Opera music has been shaken over the past three weeks by the death of two outstanding singers due to cancer: soprano Daniela Dessì and tenor Johan Botha.
Dessì’s death was sudden. She was still making public appearances in May, when she was diagnosed with an aggressive form of cancer. A planned performance in July had to be cancelled due to illness, but she had announced her intention to return to the stage later this year.
Since Dessì’s passing, opera lovers and colleagues have praised her not only as one of the best Italian sopranos of her generation, but also as someone willing to give advice and assistance to younger singers.
Dessì appeared in 60 roles during her career. She made some memorable appearances at the Met, including alongside Pavarotti in 1998 and as Tosca in 2010. However, she built her career in Italy. Fred Plotkin noted in a comment that she played a major role in keeping opera alive in smaller venues across the country, winning respect and gratitude from audiences, while at the same time taking the stage at La Scala and other leading venues.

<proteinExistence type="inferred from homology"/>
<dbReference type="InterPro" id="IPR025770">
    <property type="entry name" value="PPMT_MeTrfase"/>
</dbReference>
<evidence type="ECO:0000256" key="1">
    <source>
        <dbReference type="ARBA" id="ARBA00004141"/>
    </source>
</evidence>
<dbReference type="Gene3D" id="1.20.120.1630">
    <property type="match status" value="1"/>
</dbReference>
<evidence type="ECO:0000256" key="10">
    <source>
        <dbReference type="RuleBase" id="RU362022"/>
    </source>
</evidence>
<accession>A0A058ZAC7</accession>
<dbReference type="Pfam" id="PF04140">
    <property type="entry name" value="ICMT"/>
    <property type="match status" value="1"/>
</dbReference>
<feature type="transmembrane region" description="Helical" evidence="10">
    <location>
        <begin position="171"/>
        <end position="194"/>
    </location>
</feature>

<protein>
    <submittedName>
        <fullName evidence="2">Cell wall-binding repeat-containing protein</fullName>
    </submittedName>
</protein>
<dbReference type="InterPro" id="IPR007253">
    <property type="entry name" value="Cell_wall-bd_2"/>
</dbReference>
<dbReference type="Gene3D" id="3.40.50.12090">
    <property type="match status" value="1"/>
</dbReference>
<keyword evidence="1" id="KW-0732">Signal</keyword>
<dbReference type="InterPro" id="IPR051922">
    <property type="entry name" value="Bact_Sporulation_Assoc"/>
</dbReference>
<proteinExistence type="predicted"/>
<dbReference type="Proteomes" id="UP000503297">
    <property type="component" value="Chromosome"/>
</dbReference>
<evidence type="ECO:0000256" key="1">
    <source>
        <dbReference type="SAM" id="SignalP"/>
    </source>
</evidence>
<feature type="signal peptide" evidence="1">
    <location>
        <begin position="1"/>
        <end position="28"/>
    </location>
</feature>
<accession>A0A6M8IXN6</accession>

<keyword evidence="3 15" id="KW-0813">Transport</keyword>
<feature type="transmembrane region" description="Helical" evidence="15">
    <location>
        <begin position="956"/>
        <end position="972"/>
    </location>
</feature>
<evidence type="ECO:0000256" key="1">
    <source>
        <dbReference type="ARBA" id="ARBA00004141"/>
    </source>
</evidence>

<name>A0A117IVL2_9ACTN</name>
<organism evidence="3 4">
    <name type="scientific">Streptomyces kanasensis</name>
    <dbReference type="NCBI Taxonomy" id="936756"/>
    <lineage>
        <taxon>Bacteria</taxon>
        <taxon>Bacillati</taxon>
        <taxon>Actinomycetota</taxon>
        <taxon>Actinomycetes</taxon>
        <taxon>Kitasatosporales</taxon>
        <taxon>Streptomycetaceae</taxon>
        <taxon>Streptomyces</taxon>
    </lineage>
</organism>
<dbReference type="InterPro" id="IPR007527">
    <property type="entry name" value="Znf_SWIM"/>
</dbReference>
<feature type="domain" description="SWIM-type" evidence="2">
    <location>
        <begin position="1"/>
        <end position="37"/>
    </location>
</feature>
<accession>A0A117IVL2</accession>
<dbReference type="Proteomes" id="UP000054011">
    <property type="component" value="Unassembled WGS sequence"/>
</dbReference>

Botha was one of the top international tenors of recent years. He had a long, fruitful relationship with the Vienna State Opera, where he performed for close to 20 years and was warmly appreciated by audiences. His death on September 8 was among the top news stories in Austria.
In its obituary for Botha, Vienna-based daily Die Presse described his emergence as like a “salvation after long years of a veritable heldentenor crisis,” and praised his vocal abilities as “legendary.”
According to colleagues, Botha continued in rehearsals until a week before his death. He had previously received the all-clear following cancer treatment and had performances scheduled in 2017.
He was best known for his portrayals of Tannhäuser, Lohengrin and Siegmund from Wagner’s operas. He made his debut at the Met in Il Pagliacci in 1997, and also played parts in operas by Mozart and Verdi, among others.